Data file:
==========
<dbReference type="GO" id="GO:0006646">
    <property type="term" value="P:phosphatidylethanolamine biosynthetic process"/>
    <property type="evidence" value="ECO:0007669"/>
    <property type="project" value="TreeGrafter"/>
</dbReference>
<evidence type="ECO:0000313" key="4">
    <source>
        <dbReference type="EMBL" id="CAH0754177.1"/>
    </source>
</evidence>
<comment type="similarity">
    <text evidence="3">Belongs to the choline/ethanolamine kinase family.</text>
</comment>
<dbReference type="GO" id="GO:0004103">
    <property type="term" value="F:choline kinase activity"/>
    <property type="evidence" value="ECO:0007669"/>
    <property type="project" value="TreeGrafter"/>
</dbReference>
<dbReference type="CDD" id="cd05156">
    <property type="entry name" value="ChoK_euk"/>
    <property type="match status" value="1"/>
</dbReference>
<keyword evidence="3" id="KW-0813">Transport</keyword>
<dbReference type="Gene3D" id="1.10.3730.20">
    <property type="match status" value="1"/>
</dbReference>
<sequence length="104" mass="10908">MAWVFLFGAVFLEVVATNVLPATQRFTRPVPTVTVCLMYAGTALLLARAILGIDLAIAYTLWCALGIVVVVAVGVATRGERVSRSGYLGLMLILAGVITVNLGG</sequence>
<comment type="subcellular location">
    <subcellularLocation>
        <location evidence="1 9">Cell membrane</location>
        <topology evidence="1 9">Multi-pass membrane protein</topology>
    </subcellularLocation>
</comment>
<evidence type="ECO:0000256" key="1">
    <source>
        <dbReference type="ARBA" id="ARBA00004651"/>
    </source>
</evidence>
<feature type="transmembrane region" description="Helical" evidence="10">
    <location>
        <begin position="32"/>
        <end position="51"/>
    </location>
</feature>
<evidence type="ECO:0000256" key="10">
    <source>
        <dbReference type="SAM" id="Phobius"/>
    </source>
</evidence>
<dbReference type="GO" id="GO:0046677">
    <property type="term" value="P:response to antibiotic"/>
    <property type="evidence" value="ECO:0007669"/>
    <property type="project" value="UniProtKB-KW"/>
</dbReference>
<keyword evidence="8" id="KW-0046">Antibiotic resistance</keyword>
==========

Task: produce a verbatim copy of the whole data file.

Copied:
<dbReference type="GO" id="GO:0006646">
    <property type="term" value="P:phosphatidylethanolamine biosynthetic process"/>
    <property type="evidence" value="ECO:0007669"/>
    <property type="project" value="TreeGrafter"/>
</dbReference>
<evidence type="ECO:0000313" key="4">
    <source>
        <dbReference type="EMBL" id="CAH0754177.1"/>
    </source>
</evidence>
<comment type="similarity">
    <text evidence="3">Belongs to the choline/ethanolamine kinase family.</text>
</comment>
<dbReference type="GO" id="GO:0004103">
    <property type="term" value="F:choline kinase activity"/>
    <property type="evidence" value="ECO:0007669"/>
    <property type="project" value="TreeGrafter"/>
</dbReference>
<dbReference type="CDD" id="cd05156">
    <property type="entry name" value="ChoK_euk"/>
    <property type="match status" value="1"/>
</dbReference>
<keyword evidence="3" id="KW-0813">Transport</keyword>
<dbReference type="Gene3D" id="1.10.3730.20">
    <property type="match status" value="1"/>
</dbReference>
<sequence length="104" mass="10908">MAWVFLFGAVFLEVVATNVLPATQRFTRPVPTVTVCLMYAGTALLLARAILGIDLAIAYTLWCALGIVVVVAVGVATRGERVSRSGYLGLMLILAGVITVNLGG</sequence>
<comment type="subcellular location">
    <subcellularLocation>
        <location evidence="1 9">Cell membrane</location>
        <topology evidence="1 9">Multi-pass membrane protein</topology>
    </subcellularLocation>
</comment>
<evidence type="ECO:0000256" key="1">
    <source>
        <dbReference type="ARBA" id="ARBA00004651"/>
    </source>
</evidence>
<feature type="transmembrane region" description="Helical" evidence="10">
    <location>
        <begin position="32"/>
        <end position="51"/>
    </location>
</feature>
<evidence type="ECO:0000256" key="10">
    <source>
        <dbReference type="SAM" id="Phobius"/>
    </source>
</evidence>
<dbReference type="GO" id="GO:0046677">
    <property type="term" value="P:response to antibiotic"/>
    <property type="evidence" value="ECO:0007669"/>
    <property type="project" value="UniProtKB-KW"/>
</dbReference>
<keyword evidence="8" id="KW-0046">Antibiotic resistance</keyword>